South Shore High School, hailed by school officials as the "most advanced high school in the United States" when it opened in 1969, will be demolished this year, according to the city's Public Building Commission.
The PBC this month is seeking qualifications from companies with the capacity to demolish the block-long, 180,000 sq ft concrete structure at 7529 S. Constance Avenue on the western edge of Rosenblum Park. Submittals are due by January 14th. Spared from the wrecker's ball will be the original South Shore High School building, an Art Moderne-ish beauty at 76th and Constance that is still in use. A new South Shore High School located at 75th and Jeffrey on the east edge of Rosenblum Park is nearing completion.
The demolition will bring an end to an odd chapter in Chicago Public School design history. Built for a then-hefty $9 million, South Shore High was planned to be "a pace-setter for the city," according to a 1968 Tribune story. The architecturally Brutalist building (a style that was in vogue for educational and public intuitional buildings then) was designed with hexagonal classrooms, closed-circuit television that would beam-in instruction to the classrooms, motor-operated wall partitions that would allow instructors to change the size of their classroom spaces--even laboratory demonstration tables that would mechanically spin around to let students see science experiments from various angles. A darkroom, a skating rink and an amphitheater were also built.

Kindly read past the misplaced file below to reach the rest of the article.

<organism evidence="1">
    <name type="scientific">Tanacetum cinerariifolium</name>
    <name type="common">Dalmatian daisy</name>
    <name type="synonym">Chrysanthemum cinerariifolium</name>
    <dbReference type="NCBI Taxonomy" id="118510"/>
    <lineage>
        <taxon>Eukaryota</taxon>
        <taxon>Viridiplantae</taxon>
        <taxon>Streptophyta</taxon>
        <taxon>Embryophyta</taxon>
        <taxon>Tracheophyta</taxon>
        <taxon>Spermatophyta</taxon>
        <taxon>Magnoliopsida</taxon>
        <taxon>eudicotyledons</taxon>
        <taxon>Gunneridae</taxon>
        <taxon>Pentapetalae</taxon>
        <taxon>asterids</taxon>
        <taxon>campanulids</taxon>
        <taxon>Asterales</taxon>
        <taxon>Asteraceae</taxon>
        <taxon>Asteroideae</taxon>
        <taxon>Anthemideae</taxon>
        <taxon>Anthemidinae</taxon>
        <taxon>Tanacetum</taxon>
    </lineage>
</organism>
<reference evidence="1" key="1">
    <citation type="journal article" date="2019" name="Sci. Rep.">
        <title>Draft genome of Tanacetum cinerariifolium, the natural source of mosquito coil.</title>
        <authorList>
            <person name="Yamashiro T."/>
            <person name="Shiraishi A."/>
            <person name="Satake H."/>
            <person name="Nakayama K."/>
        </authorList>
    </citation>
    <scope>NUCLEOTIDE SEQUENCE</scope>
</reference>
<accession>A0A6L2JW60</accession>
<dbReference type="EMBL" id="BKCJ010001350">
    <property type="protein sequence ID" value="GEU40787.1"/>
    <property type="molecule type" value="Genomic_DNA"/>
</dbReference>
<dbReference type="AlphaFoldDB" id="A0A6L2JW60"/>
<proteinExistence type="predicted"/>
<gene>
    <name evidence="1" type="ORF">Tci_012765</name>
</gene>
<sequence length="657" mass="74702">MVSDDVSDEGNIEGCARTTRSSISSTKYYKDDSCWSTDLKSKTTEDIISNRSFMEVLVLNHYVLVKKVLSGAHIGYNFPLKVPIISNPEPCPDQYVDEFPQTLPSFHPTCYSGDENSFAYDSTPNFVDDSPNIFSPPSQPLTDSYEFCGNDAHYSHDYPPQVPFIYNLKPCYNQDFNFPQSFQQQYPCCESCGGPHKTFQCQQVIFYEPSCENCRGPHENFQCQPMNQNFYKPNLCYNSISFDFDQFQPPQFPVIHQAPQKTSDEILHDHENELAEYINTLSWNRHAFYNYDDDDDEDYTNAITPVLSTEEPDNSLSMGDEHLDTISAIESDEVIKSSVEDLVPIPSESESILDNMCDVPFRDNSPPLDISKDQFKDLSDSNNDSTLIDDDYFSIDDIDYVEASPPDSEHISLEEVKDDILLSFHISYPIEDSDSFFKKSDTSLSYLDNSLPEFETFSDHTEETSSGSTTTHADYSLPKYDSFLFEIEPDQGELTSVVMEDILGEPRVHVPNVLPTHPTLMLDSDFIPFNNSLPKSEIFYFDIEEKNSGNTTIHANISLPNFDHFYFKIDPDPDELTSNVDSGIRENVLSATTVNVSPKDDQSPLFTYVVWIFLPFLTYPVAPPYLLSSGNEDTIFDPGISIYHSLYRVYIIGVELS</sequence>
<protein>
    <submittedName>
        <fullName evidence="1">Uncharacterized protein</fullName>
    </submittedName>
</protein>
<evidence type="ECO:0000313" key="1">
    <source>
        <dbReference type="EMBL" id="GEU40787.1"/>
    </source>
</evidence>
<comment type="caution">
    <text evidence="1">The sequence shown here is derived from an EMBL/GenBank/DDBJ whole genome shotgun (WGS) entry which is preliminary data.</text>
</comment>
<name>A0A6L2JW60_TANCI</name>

The closed-circuit TV had another function: each CCTV monitor would have a clock for a test-pattern, thus eliminating the need for wall clocks.
And about the photo below: I wonder if the Class of 1978 will demand a refund when this sign is demolished.
When the school was planned in 1965, city officials and South Shore residents hoped a modern educational facility would curb the massive white-flight that was then occurring. It didn't. The neighborhood had a black majority by the time the school opened. The new facility was also plagued by construction delays and cost overruns (it cost almost twice its estimated pricetag) and the board of education lacked the money--or was it the will?--to adequately staff and equip the new South Shore. The edifice had been open less than a year when its PTA told the school board in a statement, "with all of its ultramodern, sophisticated material, [the school] is rapidly becoming a white elephant," the Tribune reported then.
The school was designed by the Chicago architecture firm Fridstein & Fitch. And if it bears a passing, slit-windowed resemblance to the recently-departed former Kennedy King College at 69th and Wentworth, it is with good reason. Architect Marvin Fitch worked on both buildings. The demolition cost at South Shore was not detailed in the PBC notice, but the agency asked for contractors who can demonstrate a history of handling demolition projects at the $2.5 million level and above.
Let's take a look around the South Shore campus. The first South Shore High was built in 1940 for $1.3 million and was to be called Rembrandt High School (that's a cool name, actually), but South Shore residents wanted the school named after their community:
The new South Shore taking shape at 75th and Jeffrey is built from a prototype by Chicago architect John Ronan. Here's a peek now; I'll revisit the project as it nears completion:
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